It is writing 101. The first thing every writing teacher will say. Know your reader. Write for your reader, whether that’s a book, web page or exhibition label. So then we sit with fingers at the keyboard ready to write, paused thinking about who is likely to read our words.
But I do question just how well we know our readers. Standard analyse of our audiences tends to focus on externals – factors like age, gender, income, family and hobbies. These are all good, worthy characteristics, that don’t go far enough. We need to dig deeper into understanding our audiences. We need to move beyond externals to really understand what’s going on inside, to how the minds of our readers work.
How your mind works can play a bigger role in how you read or what ideas you like than your taxable income last year. An introvert is going to receive information very differently from an extrovert. A ‘big picture’ mind is going to be bored by the facts and figures that a details mind will go searching for. If we can understand the mind better, we can write in ways that engage the individual and the wide diversity of minds that are our readers and visitors.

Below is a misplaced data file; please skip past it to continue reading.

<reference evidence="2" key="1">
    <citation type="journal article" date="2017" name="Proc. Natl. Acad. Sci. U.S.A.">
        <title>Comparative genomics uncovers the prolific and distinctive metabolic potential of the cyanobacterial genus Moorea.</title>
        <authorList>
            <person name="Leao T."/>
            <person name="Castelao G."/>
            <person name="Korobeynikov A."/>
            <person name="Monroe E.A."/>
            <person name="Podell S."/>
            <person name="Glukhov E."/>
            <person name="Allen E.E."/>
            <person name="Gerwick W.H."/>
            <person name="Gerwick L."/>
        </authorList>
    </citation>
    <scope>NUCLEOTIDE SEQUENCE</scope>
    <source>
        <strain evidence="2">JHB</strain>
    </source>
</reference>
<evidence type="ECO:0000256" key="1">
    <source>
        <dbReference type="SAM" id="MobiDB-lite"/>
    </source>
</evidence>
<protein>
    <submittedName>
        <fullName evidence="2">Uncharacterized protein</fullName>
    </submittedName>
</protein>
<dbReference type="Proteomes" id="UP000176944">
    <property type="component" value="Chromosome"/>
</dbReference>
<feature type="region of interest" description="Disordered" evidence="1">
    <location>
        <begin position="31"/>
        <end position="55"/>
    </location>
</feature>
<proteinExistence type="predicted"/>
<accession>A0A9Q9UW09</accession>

There are multiple frameworks that are useful to the writer keen to understand their audience. Three that I’ve found useful are:
- Howard Gardner’s Multiple Intelligences says we all have the suite of seven intelligences from visual, kinesthetic, music, interpersonal, language, logic and intrapersonal. We each though have strengths, so I may be strong on a kinesthetic approach while you may understand the world best through sound and music.
- Myers-Briggs personality types are very well-known and too many to go into much detail here with their 16 types. The Myers-Briggs method does tells us that there are slightly more introverts than extroverts and significantly more people like realistic, concrete ideas over ‘blue-sky’ thinking.
- Ned Hermann’s whole way of looking at the brain identifies preferences in four areas: the rational brain, the organised detailed brain, the feeling brain and the imaginative brain. A person with a preference for using the feeling brain will want to see emotional issues acknowledge in the text, but a person with a preference for using the detailed brain will want to see information in a logical order, in the right format.